All collection debts, duplicate or second party collection
debts should be validated as part of negotiations.
Validate the debt, then negotiate with the legal debt holder, IF
they can prove that they are legally authorized to collect the debt.
many collection companies go after
debts that they are not legally authorized to collect. Some collections
get sold several times and reported over and over. Most of these
duplicates do not have the legal chain of authorization as required by
law to collect, report or inquire.
That's not fair.
Here are some guidelines
to get a collection account removed from your credit report completely
or at least verify that this collection company is in fact operated in a
legal framework. If you find they are, then you should negotiate a
payment or settlement as quickly as possible to get this negative
account to a zero balance. Everything 2 years back from today (DOLA), counts as
much as 75% of your credit score. The quicker you can these account
settled, paid or removed the quicker your credit scores will improve.
These questions should be
answered on any account validation request.
Who is the current owner of this alleged collection debt?
Who is the original
creditor for this alleged debt on my credit report?
If [NCO/AIS] is the
current owner, when was the said debt in collections purchased?
Who was it purchased
Have you assigned the
alleged debt to another entity for collection?
If [NCO/AIS] has sold or
otherwise transferred this alleged debt, to whom was it sold and
When you try to validate a
debt account with a collection agency these details must be answered or
the account should be removed completely.
Proof that the CA
holds your debt: You must get written proof that your account
has been sold or assigned to the Collection Agency
Your payment history:
You'll also get a copy of your current account payment history. This
will help you verify the total amount you owe, including any fees
being added to your debt. You should also find out how the
collection agency has calculated these extra fees.
Copy of your accounts'
original contract: This is intended to prove to you that you agreed
to the debt. If they do not provide you with a copy of the original
agreement, the CA may also provide you with the account statements
from the original creditor
Seven legalities collection
agencies must prove and abide by or you can sue and get the account
Request a debt
validation: Send a request letter to the CA asking them to
validate your debt. Check out this sample debt validation letter
to learn how to format the letter. The letter should be sent via
certified mail with a return receipt request.
Check if the
Collection agency is licensed: You need to wait for a reply from
the CA. The agency may send you a letter with the details you've
asked for. While you wait for a response, you should check to
see if your state requires CAs to be licensed, and if so,
whether the CA you are dealing with is licensed. The states that
do not require CA licensing are Georgia, California, Iowa,
Kansas, Kentucky, Montana, Oklahoma, Pennsylvania, and South
What if the CA violates
collection laws: If the collector needs a license to collect debt in
your state and they aren't licensed, send them a letter notifying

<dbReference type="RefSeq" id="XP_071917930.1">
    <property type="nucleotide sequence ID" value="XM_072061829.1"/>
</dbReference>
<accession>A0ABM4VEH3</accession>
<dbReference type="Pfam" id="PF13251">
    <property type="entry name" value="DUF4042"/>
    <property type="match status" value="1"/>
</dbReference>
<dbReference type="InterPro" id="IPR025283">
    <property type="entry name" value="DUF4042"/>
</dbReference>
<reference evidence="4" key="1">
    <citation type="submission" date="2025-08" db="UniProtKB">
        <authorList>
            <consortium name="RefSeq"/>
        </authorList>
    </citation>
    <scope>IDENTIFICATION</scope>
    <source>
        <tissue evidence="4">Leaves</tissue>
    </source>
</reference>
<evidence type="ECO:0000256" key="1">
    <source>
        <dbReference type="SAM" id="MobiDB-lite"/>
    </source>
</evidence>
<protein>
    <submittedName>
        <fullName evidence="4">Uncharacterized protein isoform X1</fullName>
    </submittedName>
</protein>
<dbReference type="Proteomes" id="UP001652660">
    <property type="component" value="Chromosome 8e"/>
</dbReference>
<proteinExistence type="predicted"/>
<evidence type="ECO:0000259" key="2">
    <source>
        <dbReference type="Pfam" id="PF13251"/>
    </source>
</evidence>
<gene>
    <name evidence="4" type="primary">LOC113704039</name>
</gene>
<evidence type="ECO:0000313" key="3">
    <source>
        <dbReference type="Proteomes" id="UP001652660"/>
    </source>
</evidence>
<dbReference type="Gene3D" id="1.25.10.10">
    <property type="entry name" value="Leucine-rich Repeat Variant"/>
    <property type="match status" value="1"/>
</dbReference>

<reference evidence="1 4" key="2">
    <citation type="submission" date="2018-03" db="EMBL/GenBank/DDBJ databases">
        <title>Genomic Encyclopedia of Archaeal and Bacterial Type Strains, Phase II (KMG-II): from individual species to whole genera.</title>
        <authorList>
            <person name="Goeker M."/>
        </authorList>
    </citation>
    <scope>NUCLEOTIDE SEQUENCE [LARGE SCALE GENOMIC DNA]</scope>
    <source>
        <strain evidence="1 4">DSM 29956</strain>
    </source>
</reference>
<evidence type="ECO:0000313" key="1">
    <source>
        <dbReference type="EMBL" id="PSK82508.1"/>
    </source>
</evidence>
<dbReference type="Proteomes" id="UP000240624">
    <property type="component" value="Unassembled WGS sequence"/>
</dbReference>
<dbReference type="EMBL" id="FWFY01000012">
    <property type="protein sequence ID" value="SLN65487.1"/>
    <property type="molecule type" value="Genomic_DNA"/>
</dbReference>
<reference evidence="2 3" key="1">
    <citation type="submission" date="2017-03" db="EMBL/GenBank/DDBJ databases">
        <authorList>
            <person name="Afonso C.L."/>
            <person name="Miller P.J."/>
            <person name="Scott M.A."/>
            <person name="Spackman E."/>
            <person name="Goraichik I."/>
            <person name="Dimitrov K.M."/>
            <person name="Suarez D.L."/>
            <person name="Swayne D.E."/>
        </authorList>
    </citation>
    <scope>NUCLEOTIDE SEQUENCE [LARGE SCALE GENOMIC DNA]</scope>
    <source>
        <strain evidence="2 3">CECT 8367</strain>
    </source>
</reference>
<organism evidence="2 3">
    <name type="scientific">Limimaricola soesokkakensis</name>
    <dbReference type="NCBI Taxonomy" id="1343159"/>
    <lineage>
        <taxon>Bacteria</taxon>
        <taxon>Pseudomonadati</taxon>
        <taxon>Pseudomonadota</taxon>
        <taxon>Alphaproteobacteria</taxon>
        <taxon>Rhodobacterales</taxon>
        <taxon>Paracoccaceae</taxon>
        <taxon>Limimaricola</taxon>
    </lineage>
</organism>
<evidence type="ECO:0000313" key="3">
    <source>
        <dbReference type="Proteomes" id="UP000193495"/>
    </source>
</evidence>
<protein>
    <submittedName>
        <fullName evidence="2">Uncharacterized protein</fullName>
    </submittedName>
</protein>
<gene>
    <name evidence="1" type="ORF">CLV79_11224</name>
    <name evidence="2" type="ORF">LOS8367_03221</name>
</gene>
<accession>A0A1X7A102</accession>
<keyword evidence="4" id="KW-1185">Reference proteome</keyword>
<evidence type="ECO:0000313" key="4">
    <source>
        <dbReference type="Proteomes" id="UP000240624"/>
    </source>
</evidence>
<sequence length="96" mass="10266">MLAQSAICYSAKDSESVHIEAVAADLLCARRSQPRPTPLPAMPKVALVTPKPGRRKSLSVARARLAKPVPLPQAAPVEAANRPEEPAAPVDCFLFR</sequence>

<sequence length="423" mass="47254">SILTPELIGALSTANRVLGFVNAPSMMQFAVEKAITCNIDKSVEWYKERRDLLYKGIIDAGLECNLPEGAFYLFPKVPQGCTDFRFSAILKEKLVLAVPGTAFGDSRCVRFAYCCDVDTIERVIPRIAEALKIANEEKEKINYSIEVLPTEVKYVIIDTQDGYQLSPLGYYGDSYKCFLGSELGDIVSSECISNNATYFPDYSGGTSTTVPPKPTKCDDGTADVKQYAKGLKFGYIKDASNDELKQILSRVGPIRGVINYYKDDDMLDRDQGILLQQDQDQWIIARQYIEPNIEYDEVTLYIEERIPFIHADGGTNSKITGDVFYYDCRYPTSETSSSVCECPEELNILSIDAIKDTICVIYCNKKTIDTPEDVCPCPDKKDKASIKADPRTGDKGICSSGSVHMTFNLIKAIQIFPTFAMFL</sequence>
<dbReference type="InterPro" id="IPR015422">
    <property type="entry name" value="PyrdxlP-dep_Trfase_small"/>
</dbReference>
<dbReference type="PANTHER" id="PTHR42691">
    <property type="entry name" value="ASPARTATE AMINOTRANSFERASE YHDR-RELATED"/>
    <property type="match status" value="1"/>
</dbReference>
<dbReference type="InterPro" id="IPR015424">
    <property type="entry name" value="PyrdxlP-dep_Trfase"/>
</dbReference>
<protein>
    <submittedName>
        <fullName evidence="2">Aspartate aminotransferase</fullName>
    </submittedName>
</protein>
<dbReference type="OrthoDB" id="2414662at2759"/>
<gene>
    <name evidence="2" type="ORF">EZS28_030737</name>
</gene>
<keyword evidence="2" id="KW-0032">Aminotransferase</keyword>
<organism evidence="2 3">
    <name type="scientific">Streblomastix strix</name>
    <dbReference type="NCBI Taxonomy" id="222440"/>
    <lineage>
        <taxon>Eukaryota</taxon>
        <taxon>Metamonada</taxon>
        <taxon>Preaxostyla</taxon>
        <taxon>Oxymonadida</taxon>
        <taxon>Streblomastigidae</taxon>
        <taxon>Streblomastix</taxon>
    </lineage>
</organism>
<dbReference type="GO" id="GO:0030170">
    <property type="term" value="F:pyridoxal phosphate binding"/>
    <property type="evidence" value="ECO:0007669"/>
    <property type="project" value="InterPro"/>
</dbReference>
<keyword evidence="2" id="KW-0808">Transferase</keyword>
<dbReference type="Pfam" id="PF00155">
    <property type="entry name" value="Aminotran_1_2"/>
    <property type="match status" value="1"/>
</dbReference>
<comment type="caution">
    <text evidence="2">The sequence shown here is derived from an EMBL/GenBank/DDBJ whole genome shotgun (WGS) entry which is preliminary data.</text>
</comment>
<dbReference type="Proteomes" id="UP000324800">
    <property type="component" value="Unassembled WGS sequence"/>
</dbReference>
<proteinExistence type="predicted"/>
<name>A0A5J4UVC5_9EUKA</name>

they are violating your state's collection law. You should also
inform them that if they continue to attempt collection, they may be
facing a law suit and pay fines to your state.
What to do if the CA
doesn't validate debt: If the CA doesn't send you satisfactory
proof, then you need to send them the documents below:
■A copy of your validation letter
■Copy of the return receipt
■A statement that the CA has violated the FDCPA
Under the FDCPA, if the collection agency doesn't validate your
debt, then they can no longer collect the payment and they are
required to stop contacting you.
listing: Under the FCRA, collection agencies should not report a
negative entry to the CRAs if the CA does not validate your debt.
You need to send a letter to the collection agency asking them to
remove the collection listing. You should also inform them that if
they don't remove the collection listing, you might sue them for
violation of the FDCPA. Wait 15-20 days for a reply from the
collector. They'll either remove the negative listing or they won't
respond at all.
Sue the collector if
listing isn't removed: If the collectors don't remove the collection
listing from your report, then you can file a lawsuit because they
have violated the FDCPA. Before you file the lawsuit inform the CRAs
that the CA is refusing to remove the collection listing.
Know how to deal with
the CRAs: If the CRAs verify the collection listing, you'll have
verification that the CA has the right to collect on the debt. If
the CRA validates the debt, you should send them proof that the CA
has refused to respond to your attempts to validate the debt, and
therefore is violating the FDCPA. If the CRA refuses to send you the
validation information they have received from the CA, you should
include them in your suit against the CA for violation of the FDCPA.
Validate Collection Collections Account
Removed Credit Report Completely
all 3 free credit scores
and all 3 credit
I can't find all
3 scores and
reports for free
here. I would
not offer this
if I hadn't used
it myself and
believed in the
offer. 1 merged
score is not
what banks see.
all 3 scores and
all 3 reports.
We should too.
You must have 3 - 6 lines of
good credit to improve
bad credit. Paying off collections, rent, cell phones and medical bills do not
build a good credit report or score.
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